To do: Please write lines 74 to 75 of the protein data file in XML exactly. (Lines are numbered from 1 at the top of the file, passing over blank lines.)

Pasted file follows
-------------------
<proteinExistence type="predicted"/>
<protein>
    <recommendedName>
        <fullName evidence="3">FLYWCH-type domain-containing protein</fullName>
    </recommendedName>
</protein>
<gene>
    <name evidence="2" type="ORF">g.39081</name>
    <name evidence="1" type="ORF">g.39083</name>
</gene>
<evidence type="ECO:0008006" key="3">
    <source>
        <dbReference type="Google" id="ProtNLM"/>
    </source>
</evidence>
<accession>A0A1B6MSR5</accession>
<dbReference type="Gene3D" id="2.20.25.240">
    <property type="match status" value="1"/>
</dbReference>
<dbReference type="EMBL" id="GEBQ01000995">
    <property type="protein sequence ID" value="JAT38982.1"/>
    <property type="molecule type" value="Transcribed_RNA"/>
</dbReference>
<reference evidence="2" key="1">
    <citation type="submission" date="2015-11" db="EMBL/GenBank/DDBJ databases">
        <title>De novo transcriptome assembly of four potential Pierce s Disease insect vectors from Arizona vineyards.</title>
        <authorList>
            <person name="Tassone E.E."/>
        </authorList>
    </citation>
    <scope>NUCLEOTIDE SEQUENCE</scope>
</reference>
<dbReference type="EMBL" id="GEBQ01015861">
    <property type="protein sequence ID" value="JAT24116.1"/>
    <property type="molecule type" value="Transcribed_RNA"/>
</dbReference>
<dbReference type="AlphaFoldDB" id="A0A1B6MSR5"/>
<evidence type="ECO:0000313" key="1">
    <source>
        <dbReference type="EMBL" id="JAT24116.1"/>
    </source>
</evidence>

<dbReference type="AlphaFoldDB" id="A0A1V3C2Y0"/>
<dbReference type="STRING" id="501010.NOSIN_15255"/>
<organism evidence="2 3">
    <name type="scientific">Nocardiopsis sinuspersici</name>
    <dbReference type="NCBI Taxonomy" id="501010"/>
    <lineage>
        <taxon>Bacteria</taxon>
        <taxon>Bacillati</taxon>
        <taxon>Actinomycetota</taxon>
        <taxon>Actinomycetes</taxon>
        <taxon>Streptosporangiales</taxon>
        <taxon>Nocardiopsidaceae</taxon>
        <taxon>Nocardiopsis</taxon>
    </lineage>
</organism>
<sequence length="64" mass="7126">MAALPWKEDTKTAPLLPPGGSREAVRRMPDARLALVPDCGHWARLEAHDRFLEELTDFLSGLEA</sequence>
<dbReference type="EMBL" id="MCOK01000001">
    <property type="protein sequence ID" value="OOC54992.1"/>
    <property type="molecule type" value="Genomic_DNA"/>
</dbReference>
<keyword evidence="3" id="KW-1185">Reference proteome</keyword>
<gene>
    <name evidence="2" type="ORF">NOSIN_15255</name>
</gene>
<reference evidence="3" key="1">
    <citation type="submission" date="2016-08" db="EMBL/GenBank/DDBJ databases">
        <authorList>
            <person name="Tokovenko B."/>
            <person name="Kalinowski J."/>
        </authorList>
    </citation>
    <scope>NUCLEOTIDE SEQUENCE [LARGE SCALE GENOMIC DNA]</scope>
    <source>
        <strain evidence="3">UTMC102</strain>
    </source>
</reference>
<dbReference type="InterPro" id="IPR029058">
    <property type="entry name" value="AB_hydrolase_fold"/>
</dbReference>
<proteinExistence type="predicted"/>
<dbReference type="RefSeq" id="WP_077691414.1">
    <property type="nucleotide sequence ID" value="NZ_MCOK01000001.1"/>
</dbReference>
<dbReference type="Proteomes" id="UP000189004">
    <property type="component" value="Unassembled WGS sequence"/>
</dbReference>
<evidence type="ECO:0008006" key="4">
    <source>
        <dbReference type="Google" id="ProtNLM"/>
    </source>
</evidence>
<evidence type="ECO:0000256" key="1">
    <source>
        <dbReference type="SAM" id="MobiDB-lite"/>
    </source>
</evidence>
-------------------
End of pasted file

    <scope>NUCLEOTIDE SEQUENCE [LARGE SCALE GENOMIC DNA]</scope>
    <source>